Li Ka Shing and the Mystery of the Typhoon Force Field
Tropical storm Haima, despite producing a Typhoon 3 signal and a manic whistling sound from my kitchen extractor fan, has veered off to the left and is heading in the general direction of Hainan Island, according to the Hong Kong Observatory's tropical cyclone tracking tool.
Of course, a tropical storm or worse is not exactly desirable weather, but once the T3 signal is hoisted, most office workers keep a hopeful eye on the weather updates in case it turns to a T8 at which point everyone gets an afternoon (or morning) off, as I explained here.
This explains why my colleagues were moaning that 'there never seems to be a Typhoon 8 these days', and proceeded to enlighten me on a popular theory: the Li Ka Shing Force Field.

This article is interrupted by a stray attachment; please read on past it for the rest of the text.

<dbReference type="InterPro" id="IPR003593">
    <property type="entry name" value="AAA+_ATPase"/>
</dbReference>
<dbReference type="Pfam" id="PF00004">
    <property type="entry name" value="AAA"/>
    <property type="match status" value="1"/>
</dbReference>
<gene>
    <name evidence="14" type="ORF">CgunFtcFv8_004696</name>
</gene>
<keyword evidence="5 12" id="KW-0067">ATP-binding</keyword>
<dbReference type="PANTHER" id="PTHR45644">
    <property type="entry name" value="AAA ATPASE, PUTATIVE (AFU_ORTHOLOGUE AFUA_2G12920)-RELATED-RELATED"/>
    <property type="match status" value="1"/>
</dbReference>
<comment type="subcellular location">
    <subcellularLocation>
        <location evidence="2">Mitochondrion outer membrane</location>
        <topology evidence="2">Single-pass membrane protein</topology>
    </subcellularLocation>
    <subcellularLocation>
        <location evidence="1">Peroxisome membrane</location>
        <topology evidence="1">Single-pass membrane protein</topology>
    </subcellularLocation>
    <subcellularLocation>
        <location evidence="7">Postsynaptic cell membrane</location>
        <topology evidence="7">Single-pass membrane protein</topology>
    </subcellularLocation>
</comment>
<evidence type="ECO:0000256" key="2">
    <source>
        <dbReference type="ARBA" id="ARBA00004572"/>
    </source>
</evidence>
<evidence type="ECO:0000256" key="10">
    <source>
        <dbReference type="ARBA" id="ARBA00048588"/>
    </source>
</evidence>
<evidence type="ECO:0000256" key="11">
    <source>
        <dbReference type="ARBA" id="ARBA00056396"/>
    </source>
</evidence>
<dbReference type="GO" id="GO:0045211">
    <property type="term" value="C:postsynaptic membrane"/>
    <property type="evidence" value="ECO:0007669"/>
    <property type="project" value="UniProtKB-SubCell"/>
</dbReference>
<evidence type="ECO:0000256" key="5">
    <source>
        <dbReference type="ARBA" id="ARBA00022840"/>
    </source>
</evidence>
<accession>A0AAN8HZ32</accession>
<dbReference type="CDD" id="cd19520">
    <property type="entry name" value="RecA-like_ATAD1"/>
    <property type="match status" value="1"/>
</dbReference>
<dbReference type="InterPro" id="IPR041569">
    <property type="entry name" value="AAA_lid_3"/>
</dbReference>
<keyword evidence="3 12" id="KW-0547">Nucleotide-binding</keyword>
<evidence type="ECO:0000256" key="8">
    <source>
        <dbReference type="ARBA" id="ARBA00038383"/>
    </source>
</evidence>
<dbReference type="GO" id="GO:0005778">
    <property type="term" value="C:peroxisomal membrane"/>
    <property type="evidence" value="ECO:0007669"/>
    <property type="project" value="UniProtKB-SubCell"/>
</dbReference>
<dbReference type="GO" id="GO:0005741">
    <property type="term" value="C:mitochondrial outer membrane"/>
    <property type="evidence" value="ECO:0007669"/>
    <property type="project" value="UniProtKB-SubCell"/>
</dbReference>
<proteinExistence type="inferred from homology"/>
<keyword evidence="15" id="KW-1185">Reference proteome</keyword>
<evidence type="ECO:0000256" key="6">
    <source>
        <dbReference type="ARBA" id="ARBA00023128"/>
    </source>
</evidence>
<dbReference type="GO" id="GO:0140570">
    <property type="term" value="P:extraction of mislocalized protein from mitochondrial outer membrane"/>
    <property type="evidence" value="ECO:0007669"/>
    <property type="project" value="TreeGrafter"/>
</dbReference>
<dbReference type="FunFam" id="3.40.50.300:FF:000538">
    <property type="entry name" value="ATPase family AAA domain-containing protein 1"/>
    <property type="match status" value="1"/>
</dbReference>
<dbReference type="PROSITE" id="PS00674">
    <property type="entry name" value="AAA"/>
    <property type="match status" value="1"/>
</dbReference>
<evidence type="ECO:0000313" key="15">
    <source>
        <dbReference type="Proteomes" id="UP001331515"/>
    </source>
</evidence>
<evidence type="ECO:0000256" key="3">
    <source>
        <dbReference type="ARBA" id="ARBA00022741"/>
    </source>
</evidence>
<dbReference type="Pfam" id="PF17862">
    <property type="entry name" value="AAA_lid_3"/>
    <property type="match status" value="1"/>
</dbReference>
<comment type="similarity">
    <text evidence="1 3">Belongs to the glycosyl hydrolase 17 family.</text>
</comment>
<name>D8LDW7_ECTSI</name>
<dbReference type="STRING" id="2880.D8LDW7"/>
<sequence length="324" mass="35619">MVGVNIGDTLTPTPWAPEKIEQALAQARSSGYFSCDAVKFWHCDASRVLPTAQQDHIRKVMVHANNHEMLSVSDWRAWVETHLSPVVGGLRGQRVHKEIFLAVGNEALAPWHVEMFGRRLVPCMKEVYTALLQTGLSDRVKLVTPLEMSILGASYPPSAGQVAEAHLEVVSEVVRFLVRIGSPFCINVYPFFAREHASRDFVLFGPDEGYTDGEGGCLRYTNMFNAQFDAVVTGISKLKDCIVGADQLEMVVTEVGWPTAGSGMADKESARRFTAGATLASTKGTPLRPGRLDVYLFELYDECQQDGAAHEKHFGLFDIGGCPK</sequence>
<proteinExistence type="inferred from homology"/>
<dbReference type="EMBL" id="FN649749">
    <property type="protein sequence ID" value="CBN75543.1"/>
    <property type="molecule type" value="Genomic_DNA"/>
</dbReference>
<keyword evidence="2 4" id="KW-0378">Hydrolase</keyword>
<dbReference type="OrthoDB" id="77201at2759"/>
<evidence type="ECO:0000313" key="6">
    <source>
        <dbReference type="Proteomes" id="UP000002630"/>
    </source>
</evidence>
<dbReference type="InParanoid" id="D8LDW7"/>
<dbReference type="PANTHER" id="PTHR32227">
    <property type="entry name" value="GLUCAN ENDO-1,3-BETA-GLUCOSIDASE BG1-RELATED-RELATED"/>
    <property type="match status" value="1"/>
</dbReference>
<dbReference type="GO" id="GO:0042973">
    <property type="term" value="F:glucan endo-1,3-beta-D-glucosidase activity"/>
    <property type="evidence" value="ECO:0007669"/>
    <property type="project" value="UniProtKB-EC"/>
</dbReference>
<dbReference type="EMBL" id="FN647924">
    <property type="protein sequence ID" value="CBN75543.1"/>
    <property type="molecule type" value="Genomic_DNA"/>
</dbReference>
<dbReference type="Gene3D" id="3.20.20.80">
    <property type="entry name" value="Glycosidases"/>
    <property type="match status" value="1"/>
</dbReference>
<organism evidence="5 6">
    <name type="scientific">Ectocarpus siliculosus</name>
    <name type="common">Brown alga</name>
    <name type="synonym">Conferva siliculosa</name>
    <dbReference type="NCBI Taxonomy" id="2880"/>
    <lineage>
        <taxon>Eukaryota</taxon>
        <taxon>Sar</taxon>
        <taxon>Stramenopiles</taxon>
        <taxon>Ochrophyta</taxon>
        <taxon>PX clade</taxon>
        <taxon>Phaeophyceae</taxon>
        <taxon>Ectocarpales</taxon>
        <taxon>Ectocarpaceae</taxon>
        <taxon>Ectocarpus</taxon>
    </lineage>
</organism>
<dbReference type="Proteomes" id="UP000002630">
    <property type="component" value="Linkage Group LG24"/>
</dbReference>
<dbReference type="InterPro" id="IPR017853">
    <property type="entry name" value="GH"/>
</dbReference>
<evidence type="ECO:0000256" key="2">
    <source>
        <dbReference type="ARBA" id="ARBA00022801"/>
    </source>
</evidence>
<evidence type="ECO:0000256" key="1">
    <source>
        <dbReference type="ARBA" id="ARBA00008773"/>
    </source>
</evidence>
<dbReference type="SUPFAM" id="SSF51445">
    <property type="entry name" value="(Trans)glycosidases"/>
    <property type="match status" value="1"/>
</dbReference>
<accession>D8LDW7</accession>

It is clearly not in Mr Li's (or any other business tycoon's) interests for his employees to get days off due to inclement meteorological circumstances, therefore, the Most Powerful Man in Asia would be using his phenomenal influence to divert the course of regional weather systems away from his own installations, and, concomitantly, away from every hopeful Office Lady in HK.
My colleague developed the theory further. Allegedly, Li's industries guzzle a disproportionate amount of energy, and the reason for this is the fact that some of them are, in fact, force-field emitting devices in disguise which need tremendous amounts of power to operate. Perhaps this ordinary-looking satellite station at Cape d'Aguilar is just that:
It might explain Haima's determination not to pay us a visit.
Update on 29/7/11: A complete and authoritative guide to the subject here.